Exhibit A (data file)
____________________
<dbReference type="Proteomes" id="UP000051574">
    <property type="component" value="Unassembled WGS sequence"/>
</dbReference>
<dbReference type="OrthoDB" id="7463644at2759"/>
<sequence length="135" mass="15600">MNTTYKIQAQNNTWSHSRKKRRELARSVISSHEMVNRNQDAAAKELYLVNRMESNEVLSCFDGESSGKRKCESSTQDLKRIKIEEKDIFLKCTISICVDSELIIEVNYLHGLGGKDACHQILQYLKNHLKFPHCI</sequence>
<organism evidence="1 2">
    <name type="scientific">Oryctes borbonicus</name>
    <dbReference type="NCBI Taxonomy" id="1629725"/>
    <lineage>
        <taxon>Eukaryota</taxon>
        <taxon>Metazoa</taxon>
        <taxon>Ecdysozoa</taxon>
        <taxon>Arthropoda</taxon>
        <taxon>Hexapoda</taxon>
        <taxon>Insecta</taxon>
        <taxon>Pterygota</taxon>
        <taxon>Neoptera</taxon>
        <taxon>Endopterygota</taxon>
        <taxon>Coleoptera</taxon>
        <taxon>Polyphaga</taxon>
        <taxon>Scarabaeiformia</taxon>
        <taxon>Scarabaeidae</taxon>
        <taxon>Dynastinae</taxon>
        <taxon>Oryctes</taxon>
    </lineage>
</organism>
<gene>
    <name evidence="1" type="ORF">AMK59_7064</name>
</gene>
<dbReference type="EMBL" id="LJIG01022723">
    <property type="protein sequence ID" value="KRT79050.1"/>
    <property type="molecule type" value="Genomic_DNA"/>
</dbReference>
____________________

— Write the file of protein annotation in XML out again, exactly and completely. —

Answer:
<dbReference type="Proteomes" id="UP000051574">
    <property type="component" value="Unassembled WGS sequence"/>
</dbReference>
<dbReference type="OrthoDB" id="7463644at2759"/>
<sequence length="135" mass="15600">MNTTYKIQAQNNTWSHSRKKRRELARSVISSHEMVNRNQDAAAKELYLVNRMESNEVLSCFDGESSGKRKCESSTQDLKRIKIEEKDIFLKCTISICVDSELIIEVNYLHGLGGKDACHQILQYLKNHLKFPHCI</sequence>
<organism evidence="1 2">
    <name type="scientific">Oryctes borbonicus</name>
    <dbReference type="NCBI Taxonomy" id="1629725"/>
    <lineage>
        <taxon>Eukaryota</taxon>
        <taxon>Metazoa</taxon>
        <taxon>Ecdysozoa</taxon>
        <taxon>Arthropoda</taxon>
        <taxon>Hexapoda</taxon>
        <taxon>Insecta</taxon>
        <taxon>Pterygota</taxon>
        <taxon>Neoptera</taxon>
        <taxon>Endopterygota</taxon>
        <taxon>Coleoptera</taxon>
        <taxon>Polyphaga</taxon>
        <taxon>Scarabaeiformia</taxon>
        <taxon>Scarabaeidae</taxon>
        <taxon>Dynastinae</taxon>
        <taxon>Oryctes</taxon>
    </lineage>
</organism>
<gene>
    <name evidence="1" type="ORF">AMK59_7064</name>
</gene>
<dbReference type="EMBL" id="LJIG01022723">
    <property type="protein sequence ID" value="KRT79050.1"/>
    <property type="molecule type" value="Genomic_DNA"/>
</dbReference>